When Bobby left my fosterer's I thought I would be next . . . then they told me that I was staying, that I would live with them for the rest of my life. I can't tell you how happy I am. I know I have grown in confidence since being with them - they make me feel good - and now I can continue to grow and become the dog I know I can be. Life is just wonderful!
Christmas was approaching and there was no interest in adopting Ulysse. The kennels where he was staying were full over the Xmas period - and therefore the people running the kennels were also fully committed. We needed somewhere urgently for Ulysse to go. An appeal on Facebook brought a number of interested people. The "winners" were up in the mountains beyond Pau. Ulysse was going to spend Xmas there . . . and he did . . . very successfully . . . so much so that he stayed and became a delightful part of their family. Failed fosterers abound - and we are always happy when they do! For Ulysse we know that he has finally found the love, the care and the family life he needs.
So here I am, in my new home and I have a new friend. She and I get on like a house on fire and just love to play and play. I am still learning new things all the time and have lots and lots of walks. Life is good. My new owners think I am just great - "big, soft, but great". I like that.
I am a member of the walking teams and was at the refuge on a Thursday as usual. Just before we finished Mel and I went to the back kennels. There was a little black puppy that had been brought in by two girls that afternoon and abandoned. I looked at this sorry soul who was sitting by the door shivering. The whites of her eyes were showing and her pink puppy tummy. I can’t resist a puppy tummy! I went to talk to her and she growled - so lots of pluck! When she was let out into the run she cowered in the corner so I went to talk to her again and she was timid but let me stroke her and make a fuss. It was at that moment that I knew I had to foster her. I hadn’t particularly been looking to foster, but it was that vital moment of a match. A quick discussion with Mel and it was decided that we would take her into the care of Les Amis and she would live with me until she was older and we could find her a loving home. Unfortunately I could not take her immediately so my husband went with Mel the next day to pick her up. By now, she had been let into the run with the other bigger dogs and was now limping. She came with Pat and Mel with no fuss.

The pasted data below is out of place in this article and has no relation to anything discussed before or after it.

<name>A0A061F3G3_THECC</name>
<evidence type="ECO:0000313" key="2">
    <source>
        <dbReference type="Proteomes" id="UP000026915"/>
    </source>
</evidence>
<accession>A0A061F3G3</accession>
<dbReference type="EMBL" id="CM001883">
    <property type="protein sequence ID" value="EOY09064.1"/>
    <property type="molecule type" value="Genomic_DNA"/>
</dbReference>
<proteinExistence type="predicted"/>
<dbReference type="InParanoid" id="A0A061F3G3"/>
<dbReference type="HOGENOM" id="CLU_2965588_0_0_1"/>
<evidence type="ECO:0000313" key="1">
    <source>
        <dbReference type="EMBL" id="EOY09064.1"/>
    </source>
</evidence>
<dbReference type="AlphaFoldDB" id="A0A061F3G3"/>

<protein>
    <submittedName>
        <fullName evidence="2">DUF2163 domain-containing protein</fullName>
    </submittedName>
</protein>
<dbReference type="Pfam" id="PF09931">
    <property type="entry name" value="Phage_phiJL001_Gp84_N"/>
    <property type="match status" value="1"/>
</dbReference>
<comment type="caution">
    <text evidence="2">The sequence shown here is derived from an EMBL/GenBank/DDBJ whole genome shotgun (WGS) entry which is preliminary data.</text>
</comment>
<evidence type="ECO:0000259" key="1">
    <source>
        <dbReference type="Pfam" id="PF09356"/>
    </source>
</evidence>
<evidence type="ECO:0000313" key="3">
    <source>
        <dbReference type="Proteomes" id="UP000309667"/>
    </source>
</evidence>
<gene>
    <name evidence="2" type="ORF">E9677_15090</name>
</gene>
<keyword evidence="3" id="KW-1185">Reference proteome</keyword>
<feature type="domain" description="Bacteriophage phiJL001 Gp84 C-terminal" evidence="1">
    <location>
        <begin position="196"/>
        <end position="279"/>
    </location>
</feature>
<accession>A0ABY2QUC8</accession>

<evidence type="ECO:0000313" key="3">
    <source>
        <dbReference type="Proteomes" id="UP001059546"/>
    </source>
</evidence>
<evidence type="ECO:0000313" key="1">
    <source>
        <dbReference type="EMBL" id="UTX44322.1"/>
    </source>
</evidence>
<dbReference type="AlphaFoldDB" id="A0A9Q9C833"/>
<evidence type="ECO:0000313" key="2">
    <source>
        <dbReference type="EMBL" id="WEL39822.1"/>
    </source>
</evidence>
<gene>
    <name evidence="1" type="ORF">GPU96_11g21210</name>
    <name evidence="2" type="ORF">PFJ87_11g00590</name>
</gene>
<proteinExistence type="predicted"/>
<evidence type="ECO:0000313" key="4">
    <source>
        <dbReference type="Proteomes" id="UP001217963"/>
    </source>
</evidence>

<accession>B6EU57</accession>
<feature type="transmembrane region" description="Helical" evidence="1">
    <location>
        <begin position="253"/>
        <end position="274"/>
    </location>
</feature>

She met our two Irish Wolfhounds, Hascot and Doughal, without a moment’s worry. She looked around her new place and obviously liked it. She then ate her supper, curled up on a rug and went to sleep. Even with that short time in the refuge, she was completely exhausted, as so many refuge dogs are.
Hascot decided the best form of defence was to ignore her completely, even when she sat on his head! Doughal was a little more interested and they have developed a good relationship and play well together. Hascot is beginning to take notice but still very tolerant of the whirlwind that flies around.
We took her to the vet and she was healthy and had her vaccinations updated. We did have a slight worry that she was limping and her back legs had a tendency to collapse. It took a little time but these have now completely resolved.
Thus it was that she wheedled her way into our home, into our hearts and into our lives. And so her foster home, became her adoptive home.